Self-Replication of Localized Vegetation Patches in Scarce Environments

Abstract : Desertification due to climate change and increasing drought periods is a worldwide problem for both ecology and economy. Our ability to understand how vegetation manages to survive and propagate through arid and semiarid ecosystems may be useful in the development of future strategies to prevent desertification, preserve flora—and fauna within—or even make use of scarce resources soils. In this paper, we study a robust phenomena observed in semi-arid ecosystems, by which localized vegetation patches split in a process called self-replication. Localized patches of vegetation are visible in nature at various spatial scales. Even though they have been described in literature, their growth mechanisms remain largely unexplored. Here, we develop an innovative statistical analysis based on real field observations to show that patches may exhibit deformation and splitting. This growth mechanism is opposite to the desertification since it allows to repopulate territories devoid of vegetation. We investigate these aspects by characterizing quantitatively, with a simple mathematical model, a new class of instabilities that lead to the self-replication phenomenon observed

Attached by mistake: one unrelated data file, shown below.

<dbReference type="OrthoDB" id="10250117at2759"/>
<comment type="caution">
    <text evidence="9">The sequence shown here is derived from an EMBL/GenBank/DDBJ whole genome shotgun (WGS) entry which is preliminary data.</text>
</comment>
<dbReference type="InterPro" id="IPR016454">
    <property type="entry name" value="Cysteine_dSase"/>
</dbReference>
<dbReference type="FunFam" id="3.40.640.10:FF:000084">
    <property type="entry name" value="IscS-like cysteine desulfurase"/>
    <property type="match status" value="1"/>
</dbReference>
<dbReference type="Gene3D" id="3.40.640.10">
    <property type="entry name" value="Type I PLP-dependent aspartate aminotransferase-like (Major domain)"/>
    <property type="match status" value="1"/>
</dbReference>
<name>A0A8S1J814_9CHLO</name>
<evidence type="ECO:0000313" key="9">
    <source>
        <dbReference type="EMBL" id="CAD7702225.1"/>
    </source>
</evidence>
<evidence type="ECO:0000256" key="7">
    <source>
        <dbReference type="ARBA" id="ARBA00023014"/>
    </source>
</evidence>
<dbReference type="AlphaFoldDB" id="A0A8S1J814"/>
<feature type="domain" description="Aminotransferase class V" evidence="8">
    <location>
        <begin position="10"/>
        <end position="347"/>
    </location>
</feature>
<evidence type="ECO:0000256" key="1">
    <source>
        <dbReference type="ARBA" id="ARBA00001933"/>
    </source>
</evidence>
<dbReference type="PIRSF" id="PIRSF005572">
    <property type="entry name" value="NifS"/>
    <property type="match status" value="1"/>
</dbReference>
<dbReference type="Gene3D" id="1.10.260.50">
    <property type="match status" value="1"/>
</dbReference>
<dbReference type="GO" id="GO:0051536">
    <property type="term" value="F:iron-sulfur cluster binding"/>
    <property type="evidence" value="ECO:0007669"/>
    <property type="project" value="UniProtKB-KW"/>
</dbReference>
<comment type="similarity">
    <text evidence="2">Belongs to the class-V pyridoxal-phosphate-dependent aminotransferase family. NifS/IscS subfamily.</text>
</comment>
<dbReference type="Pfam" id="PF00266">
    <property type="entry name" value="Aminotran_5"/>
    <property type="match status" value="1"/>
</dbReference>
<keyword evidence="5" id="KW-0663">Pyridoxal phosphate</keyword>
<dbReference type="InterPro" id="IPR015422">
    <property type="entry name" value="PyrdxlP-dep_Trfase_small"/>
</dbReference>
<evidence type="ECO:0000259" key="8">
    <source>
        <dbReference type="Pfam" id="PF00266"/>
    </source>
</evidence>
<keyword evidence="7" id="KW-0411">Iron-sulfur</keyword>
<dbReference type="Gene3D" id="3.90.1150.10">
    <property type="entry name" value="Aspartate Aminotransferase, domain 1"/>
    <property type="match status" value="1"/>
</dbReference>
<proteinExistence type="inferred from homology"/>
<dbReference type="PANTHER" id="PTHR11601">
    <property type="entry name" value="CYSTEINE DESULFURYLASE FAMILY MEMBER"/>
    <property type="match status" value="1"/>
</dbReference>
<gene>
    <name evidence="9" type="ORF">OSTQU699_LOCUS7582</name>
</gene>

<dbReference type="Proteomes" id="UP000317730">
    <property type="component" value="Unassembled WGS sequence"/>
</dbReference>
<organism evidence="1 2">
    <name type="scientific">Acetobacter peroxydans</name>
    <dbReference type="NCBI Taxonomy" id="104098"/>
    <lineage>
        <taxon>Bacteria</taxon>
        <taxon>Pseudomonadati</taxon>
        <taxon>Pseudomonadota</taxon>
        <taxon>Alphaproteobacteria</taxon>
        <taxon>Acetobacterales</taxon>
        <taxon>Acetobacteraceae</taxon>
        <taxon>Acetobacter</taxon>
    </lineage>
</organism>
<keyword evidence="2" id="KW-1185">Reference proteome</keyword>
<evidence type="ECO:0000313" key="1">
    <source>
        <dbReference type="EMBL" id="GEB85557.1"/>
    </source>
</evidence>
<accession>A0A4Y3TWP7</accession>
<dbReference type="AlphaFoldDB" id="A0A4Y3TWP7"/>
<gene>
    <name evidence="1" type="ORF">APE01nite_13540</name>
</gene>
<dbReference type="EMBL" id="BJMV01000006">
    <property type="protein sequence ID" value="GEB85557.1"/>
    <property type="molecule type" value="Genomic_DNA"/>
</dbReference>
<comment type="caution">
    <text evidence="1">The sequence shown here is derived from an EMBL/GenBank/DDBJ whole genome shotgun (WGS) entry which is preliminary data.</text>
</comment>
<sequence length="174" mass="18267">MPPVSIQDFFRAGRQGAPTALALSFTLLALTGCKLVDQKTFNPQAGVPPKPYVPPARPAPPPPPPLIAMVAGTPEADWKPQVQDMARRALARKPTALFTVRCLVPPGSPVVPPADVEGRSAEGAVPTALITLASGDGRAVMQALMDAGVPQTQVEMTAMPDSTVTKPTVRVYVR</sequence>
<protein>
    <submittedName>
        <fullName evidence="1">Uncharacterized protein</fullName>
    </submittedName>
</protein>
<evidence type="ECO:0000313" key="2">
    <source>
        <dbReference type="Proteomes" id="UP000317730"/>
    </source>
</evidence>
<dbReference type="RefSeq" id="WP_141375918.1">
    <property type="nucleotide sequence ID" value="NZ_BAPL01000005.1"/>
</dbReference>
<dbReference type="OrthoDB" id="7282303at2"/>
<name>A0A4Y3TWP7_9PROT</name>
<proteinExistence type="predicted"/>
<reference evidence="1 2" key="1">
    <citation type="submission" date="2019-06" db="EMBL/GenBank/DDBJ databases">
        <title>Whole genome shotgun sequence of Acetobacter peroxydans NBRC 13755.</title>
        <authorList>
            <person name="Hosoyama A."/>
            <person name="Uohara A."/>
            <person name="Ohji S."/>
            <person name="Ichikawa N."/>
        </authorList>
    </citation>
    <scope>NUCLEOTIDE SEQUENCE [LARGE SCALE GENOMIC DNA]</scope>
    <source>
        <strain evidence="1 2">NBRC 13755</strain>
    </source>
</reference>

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Soumis le : jeudi 11 avril 2019 - 14:39:23
Dernière modification le : vendredi 13 septembre 2019 - 15:22:07


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Ignacio Bordeu, Marcel Clerc, Pierre Couteron, René Lefever, Mustapha Tlidi. Self-Replication of Localized Vegetation Patches in Scarce Environments. Scientific Reports, Nature Publishing Group, 2016, 6 (1), ⟨10.1038/srep33703⟩. ⟨hal-02096642⟩



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